Weight loss after menopause Weight loss after menopause

starting strength gym
Results 1 to 8 of 8

Thread: Weight loss after menopause

  1. #1
    Join Date
    Oct 2014
    Posts
    49

    Default Weight loss after menopause

    • starting strength seminar december 2023
    • starting strength seminar february 2024
    • starting strength seminar april 2024
    Hi Robert,

    My better half is 48, easing into menopause. She doesn't train. She is fairly fit, but it's carrying a few extra pounds, in her belly and arms.

    I've told her spot reduction of weight from a specific area doesn't work, and she seems generally accepting of that.

    However, when I tell her it just boils down to calories and macros, she responds with "post menopause women are different, more cortisol, belly fat, etc" a seemingly bulletproof argument.

    What does an expert say to this? Are post menopause women really that different? Or would it boil down to the same weight loss advice for anyone: track calories, weigh daily, see what weekly average weight is doing, and make calorie intake changes accordingly?

  2. #2
    Join Date
    Aug 2013
    Location
    Phoenix, AZ
    Posts
    4,545

    Default

    There is truth to what she is saying. Changes to fat storage patterns are a known phenomenon with menopausal women. Estrogen typically sends fat to the ass, thighs, and hips. Less estrogen = more of a typical male fat storage pattern (I.e. in the mid section). Best thing she can do is train because a post menopausal women who trains will look better than one who doesn't.

  3. #3
    Join Date
    Oct 2014
    Posts
    49

    Default

    Hey thanks Coach, that makes sense.

    Encouraging her to train might be a challenge. Does anyone have pointers or an article on how to pull that off?

  4. #4
    Join Date
    Nov 2020
    Posts
    360

    Default

    Quote Originally Posted by Robert Santana View Post
    There is truth to what she is saying. Changes to fat storage patterns are a known phenomenon with menopausal women. Estrogen typically sends fat to the ass, thighs, and hips. Less estrogen = more of a typical male fat storage pattern (I.e. in the mid section). Best thing she can do is train because a post menopausal women who trains will look better than one who doesn't.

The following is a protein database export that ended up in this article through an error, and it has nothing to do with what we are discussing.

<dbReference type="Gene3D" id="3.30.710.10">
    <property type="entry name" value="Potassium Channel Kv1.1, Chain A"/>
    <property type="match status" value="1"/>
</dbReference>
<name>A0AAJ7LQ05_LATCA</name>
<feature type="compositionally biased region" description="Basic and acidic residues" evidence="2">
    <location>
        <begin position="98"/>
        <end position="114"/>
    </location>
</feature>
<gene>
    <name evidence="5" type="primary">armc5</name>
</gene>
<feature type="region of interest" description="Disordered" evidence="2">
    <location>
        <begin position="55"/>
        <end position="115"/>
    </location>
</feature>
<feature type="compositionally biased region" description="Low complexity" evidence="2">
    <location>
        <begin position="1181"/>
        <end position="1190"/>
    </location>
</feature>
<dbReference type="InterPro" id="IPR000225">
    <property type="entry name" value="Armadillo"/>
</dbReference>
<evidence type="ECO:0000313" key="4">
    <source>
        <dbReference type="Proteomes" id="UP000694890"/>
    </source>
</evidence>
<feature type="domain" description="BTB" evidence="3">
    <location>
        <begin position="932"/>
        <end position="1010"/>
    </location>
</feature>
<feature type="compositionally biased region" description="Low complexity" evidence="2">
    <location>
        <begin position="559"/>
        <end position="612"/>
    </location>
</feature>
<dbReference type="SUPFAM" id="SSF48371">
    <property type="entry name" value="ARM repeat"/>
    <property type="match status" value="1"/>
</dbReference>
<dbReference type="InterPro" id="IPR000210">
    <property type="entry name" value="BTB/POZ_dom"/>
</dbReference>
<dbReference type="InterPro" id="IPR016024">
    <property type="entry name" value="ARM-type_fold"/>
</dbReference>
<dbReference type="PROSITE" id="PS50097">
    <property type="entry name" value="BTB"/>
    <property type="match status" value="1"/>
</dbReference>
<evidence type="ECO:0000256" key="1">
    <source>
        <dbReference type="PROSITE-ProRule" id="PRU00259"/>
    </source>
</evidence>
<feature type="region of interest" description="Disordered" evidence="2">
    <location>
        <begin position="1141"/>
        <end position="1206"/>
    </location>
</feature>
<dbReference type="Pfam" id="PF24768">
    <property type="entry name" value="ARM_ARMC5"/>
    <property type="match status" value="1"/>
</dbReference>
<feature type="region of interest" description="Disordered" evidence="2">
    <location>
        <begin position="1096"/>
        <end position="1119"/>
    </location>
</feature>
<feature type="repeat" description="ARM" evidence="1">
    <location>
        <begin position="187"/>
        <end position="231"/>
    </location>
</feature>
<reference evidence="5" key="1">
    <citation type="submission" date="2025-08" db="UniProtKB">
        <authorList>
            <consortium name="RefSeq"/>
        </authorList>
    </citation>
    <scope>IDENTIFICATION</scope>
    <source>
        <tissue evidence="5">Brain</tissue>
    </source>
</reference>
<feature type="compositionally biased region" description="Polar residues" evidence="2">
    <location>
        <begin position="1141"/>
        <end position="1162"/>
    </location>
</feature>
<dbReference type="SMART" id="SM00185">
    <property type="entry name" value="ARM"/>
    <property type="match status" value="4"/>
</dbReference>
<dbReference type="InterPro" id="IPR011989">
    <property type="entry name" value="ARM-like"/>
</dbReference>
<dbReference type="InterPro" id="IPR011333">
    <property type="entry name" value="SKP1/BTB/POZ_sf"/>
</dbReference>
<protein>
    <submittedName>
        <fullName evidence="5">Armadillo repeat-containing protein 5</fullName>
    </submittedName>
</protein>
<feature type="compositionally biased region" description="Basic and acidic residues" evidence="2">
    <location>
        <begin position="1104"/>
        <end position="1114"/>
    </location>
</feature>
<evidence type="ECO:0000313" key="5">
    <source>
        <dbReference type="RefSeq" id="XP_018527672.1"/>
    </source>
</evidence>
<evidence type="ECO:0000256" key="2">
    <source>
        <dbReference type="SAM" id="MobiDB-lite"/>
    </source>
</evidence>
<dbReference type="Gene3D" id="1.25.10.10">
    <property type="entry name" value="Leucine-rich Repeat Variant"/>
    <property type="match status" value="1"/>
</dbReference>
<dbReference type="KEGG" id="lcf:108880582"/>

Would it not also be a good idea to talk to a hormone therapy doc?

  5. #5
    Join Date
    Aug 2013
    Location
    Phoenix, AZ
    Posts
    4,545

    Default

    Quote Originally Posted by mike_g View Post
    Hey thanks Coach, that makes sense.

    Encouraging her to train might be a challenge. Does anyone have pointers or an article on how to pull that off?
    Keep the stakes low and offer. You can lead a horse to water...

  6. #6
    Join Date
    Oct 2020
    Posts
    90

    Default

    Quote Originally Posted by mike_g View Post

    Encouraging her to train might be a challenge. Does anyone have pointers or an article on how to pull that off?
    Id leave it be, if I were you. You train, she sees that, but she isnt ready to start training herself. Its not for everyone. Most people wont train. Not everyone values a muscular body.

    Peri-menopause & menopause & aging can be rough, really rough, for some women. Is it possible she might interpret your encouragement to train as criticism or displeasure about her changing body?

    I agree with the suggestion for a hormone doc, when shes ready.

  7. #7
    Join Date
    Nov 2020
    Posts
    360

    Default

    Quote Originally Posted by HailMary View Post
    Id leave it be, if I were you. You train, she sees that, but she isnt ready to start training herself. Its not for everyone. Most people wont train. Not everyone values a muscular body.

    Peri-menopause & menopause & aging can be rough, really rough, for some women. Is it possible she might interpret your encouragement to train as criticism or displeasure about her changing body?

    I agree with the suggestion for a hormone doc, when shes ready.
    This is a thing for my wife as well. She eats well, if not enough. But shes 50, her doc has told her she has high cholesterol, she has frozen shoulder ( which is badly affecting her ability to train, and is also tied to menopause), and I was surprised at the pushback she got when she inquired about hormone therapy. I didnt think that it had the stigma for women that it does for men, given that it mostly doesnt involve the T word.

  8. #8
    Join Date
    Oct 2020
    Posts
    90

    Default

    starting strength coach development program
    Quote Originally Posted by Steven Kalin View Post
    and I was surprised at the pushback she got when she inquired about hormone therapy. I didn’t think that it had the stigma for women that it does for men, given that it mostly doesn’t involve the “T” word.
    Oh, the media and the doctors scared the crap out of women over the WHI. Lots of problems with that study.

    The Controversial History of Hormone Replacement Therapy - PMC

    From the link above....."After the announcement of the first results of the Women's Health Initiative (WHI) in 2002, which showed that HRT had more detrimental than beneficial effects, HRT use dropped. The negative results of the study received wide publicity, creating panic among some users and new guidance for doctors prescribing HRT."

    Interestingly, there are direct-to-consumer (women) bioidentical hormone replacement companies popping up online, such as Evernow, Midi, Thrive. There must be demand. Maybe this is indicative of widespread pushback and lack of enthusiasm for BHRT in the regular doctor's office. Why must people suffer, needlessly, over physiological dosing? I don't get it.

Posting Permissions

  • You may not post new threads
  • You may not post replies
  • You may not post attachments
  • You may not edit your posts
  •